Halle Berry says seeing Black Hollywood actresses had a "very, very crucial" impact on her growing up

Posted by Ria, 16 Jan

Photo credit: Tinseltown / Shutterstock.com

Halle Berry has spoken out about the importance of seeing Black Hollywood actresses on her screen when she was growing up.

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In the PBS documentary, American Masters: How It Feels to Be Free, the 54-year-old Oscar-winning actress opened up about how having Black role models to look up to was crucial as she was growing up, especially since she was being raised by a white single mother…

"I really struggled to find images of Black women or women that I could identify with," Halle Berry confessed.

"Early on, I remember seeing Lena Horne in Stormy Weather. I remember seeing Dorothy Dandridge in Carmen Jones. And then a little after that, I remember seeing Diahann Carroll in Julia and that just rearranged me.

"Seeing Diahann Carroll being the star of a show and playing a mother who was a nurse, who was educated, who was beautiful, just rearranged me and it made me realize I had value and I could turn to every week, a woman that looked like who I would aspire to be when I grew up."

The actress went on to explain that it was so important for her to watch Black women in movies and on TV, as she “didn’t have those images” in her house when she was a child…

"It was very, very important," she continued.

"I was a Black child being raised by a white woman, so I didn't have those images in my household.

“Finding them on television and through movies became very, very crucial to me."

American Masters: How It Feels to Be Free was made by award-winning filmmaker Yoruba Richen, and is executive produced by Alicia Keys. It is based on the books How It Feels To Be Free: Black Women Entertainers and The Civil Rights Movement by Ruth Feldstein.

The documentary highlights the lives and impressive careers of Lena Horne, Diahann Carroll, Abbey Lincoln, Nina Simone, Cicely Tyson, and Pam Grier, and specifically addresses how they conquered the entertainment industry which was, according to the press release, “hell bent on keeping them out”.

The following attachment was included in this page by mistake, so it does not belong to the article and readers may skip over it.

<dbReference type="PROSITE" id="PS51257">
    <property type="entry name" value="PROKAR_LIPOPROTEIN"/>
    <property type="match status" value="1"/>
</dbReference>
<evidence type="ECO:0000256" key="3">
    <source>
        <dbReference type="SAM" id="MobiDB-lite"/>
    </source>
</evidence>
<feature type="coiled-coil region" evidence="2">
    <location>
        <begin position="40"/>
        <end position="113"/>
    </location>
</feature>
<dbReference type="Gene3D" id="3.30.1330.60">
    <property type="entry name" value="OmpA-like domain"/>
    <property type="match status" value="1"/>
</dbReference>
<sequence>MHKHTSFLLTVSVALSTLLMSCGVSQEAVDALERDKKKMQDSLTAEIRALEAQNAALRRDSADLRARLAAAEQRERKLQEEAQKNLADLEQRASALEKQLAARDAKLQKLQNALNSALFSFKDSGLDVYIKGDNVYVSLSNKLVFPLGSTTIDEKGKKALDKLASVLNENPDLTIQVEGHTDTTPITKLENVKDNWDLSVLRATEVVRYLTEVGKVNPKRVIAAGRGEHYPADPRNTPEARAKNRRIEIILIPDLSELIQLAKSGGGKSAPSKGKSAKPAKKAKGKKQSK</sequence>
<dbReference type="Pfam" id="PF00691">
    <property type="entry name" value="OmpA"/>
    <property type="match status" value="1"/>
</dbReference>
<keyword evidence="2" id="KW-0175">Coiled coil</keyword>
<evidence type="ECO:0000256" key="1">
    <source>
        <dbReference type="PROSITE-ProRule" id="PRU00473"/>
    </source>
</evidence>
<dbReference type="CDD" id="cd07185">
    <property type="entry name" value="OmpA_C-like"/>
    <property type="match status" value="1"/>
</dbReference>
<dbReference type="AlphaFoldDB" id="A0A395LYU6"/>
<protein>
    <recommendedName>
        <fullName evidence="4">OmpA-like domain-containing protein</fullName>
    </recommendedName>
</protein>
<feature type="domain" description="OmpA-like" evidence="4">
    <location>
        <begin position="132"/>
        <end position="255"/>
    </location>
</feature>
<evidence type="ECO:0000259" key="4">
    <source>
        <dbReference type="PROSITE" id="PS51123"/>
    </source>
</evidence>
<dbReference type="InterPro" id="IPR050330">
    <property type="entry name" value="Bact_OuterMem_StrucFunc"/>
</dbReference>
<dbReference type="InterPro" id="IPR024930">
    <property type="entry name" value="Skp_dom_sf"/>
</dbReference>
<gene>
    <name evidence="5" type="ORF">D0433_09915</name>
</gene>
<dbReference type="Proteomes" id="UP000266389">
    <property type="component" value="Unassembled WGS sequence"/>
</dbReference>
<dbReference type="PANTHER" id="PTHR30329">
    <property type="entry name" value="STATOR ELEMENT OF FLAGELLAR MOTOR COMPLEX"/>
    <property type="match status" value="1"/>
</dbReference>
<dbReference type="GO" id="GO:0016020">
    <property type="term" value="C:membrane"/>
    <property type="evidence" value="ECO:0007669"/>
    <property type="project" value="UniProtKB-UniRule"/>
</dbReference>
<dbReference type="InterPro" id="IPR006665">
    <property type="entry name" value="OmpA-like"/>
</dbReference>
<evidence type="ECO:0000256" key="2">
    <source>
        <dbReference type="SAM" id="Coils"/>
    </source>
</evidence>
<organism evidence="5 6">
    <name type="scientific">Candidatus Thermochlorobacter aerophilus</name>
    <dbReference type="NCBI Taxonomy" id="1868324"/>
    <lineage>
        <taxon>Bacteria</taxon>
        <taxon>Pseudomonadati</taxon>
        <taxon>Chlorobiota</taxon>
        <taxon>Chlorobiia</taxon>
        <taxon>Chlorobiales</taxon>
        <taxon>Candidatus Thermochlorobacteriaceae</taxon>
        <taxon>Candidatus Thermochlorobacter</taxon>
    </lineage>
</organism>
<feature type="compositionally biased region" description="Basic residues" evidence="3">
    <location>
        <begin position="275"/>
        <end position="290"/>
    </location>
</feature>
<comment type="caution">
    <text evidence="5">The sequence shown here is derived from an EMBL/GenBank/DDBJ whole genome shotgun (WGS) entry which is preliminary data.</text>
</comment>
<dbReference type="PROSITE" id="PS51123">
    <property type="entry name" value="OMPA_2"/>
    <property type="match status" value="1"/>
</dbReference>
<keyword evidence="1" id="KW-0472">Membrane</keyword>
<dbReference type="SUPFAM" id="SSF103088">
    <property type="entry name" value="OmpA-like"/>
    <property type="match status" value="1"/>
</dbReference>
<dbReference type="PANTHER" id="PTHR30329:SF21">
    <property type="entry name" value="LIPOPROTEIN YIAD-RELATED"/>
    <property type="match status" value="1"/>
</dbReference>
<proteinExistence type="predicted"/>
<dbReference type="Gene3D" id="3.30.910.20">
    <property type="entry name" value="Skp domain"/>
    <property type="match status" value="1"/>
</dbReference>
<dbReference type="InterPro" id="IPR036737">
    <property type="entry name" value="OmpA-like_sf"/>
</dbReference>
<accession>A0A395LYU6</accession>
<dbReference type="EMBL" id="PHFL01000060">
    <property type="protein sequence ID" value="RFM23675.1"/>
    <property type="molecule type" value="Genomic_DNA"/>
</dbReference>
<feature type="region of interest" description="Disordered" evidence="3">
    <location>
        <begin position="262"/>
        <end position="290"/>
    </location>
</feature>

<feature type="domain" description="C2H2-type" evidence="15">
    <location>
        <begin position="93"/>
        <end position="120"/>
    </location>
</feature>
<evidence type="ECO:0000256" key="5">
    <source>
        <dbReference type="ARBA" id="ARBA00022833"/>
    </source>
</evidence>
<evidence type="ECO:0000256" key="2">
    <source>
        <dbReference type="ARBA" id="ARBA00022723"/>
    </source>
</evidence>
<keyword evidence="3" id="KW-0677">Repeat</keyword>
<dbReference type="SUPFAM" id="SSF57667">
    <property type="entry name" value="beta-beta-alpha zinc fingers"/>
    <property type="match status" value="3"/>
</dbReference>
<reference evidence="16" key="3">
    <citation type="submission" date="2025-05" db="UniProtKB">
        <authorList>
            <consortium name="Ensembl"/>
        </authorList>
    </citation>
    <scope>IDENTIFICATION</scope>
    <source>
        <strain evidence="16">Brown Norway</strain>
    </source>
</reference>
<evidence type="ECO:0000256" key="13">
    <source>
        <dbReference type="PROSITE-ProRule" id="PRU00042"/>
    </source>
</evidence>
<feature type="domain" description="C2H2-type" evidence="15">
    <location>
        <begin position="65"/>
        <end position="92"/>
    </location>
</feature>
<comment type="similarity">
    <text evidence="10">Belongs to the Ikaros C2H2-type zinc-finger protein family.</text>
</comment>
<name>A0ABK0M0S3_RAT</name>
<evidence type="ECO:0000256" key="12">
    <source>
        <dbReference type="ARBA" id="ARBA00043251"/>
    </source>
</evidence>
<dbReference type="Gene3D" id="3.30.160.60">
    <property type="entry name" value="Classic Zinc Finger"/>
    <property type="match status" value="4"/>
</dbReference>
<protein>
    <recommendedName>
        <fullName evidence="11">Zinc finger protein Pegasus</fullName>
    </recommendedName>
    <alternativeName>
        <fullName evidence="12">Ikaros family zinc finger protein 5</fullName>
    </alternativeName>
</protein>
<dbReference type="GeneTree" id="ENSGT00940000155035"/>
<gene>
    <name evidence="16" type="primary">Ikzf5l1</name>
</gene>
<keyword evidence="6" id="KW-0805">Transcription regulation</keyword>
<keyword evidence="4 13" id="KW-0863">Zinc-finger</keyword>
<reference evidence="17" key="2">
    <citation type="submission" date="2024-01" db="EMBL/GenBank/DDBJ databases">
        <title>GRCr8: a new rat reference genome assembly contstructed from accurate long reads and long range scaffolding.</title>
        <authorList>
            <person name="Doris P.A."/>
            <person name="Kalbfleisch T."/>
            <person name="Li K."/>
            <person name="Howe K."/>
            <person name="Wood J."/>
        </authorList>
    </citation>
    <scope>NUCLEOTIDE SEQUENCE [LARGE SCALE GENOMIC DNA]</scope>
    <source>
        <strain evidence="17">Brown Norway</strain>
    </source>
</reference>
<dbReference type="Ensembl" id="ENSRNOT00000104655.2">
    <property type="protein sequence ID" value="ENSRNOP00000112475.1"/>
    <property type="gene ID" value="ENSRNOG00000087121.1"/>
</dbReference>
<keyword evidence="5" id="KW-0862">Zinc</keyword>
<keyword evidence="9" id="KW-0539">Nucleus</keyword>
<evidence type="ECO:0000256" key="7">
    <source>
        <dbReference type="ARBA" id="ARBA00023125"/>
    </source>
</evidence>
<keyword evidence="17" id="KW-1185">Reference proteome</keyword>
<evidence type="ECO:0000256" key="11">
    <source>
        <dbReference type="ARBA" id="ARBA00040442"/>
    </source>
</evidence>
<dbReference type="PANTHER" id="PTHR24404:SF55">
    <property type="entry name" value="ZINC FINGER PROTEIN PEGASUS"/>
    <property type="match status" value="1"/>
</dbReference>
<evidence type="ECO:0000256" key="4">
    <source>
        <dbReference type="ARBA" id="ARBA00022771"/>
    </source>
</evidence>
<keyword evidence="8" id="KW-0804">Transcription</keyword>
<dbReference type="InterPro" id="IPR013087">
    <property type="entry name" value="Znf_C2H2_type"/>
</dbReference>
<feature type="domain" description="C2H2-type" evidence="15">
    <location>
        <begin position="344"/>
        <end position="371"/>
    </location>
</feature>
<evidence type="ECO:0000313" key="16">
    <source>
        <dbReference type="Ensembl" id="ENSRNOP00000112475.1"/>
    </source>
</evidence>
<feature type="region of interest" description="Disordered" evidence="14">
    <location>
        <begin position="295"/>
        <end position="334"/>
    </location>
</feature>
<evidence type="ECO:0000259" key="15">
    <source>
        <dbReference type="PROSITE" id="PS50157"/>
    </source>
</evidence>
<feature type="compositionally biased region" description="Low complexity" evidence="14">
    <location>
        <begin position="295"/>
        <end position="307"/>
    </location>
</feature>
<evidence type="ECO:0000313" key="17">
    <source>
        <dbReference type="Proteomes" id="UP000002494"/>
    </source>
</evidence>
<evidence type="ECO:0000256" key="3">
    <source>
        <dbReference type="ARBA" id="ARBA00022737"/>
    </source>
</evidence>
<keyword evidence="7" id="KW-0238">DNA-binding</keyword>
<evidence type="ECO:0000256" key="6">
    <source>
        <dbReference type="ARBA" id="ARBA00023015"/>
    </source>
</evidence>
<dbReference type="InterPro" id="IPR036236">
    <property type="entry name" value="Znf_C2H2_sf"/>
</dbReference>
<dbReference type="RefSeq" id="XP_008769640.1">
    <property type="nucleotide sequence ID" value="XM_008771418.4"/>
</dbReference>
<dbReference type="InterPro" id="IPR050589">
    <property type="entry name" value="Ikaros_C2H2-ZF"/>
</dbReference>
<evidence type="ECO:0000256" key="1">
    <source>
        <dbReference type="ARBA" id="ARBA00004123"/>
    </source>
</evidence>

It also features interviews from some of the stars they influenced, which as well as Halle Berry, include Lena Waithe, Meagan Good, LaTanya Richardson Jackson, and Samuel L. Jackson.

American Masters: How It Feels to Be Free premieres January 18 on PBS – we can’t wait!

5 responses to "Halle Berry says seeing Black Hollywood actresses had a "very, very crucial" impact on her growing up "

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  1.   2byeight says:
    Posted: 26 Jan

    Identifying as Black is actually her acceptance of the social order of labeling. She could be white if no one questioned her ancestry. I wonder if her mom emphasized her race in the growing years.

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  2. Posted: 24 Jan

    So we're suppose to praise this black woman who, after she thought she was going beyond her childbearing years, had TWO children with white men? Really? Now that she is over 50 years old, like most over the hill black entertainers, she comes running back looking for support from the African American community? Please.

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    • ellaa- says:
      Posted: 02 Feb

      The few black men she dated nearly killed her, remember?

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      • blackbelle01 says:
        Posted: 24 Apr

        No BM don't want to remember that BM tried to kill her and I don't blame her for dating/marrying outside her race. Some BM are so dysfunctional.

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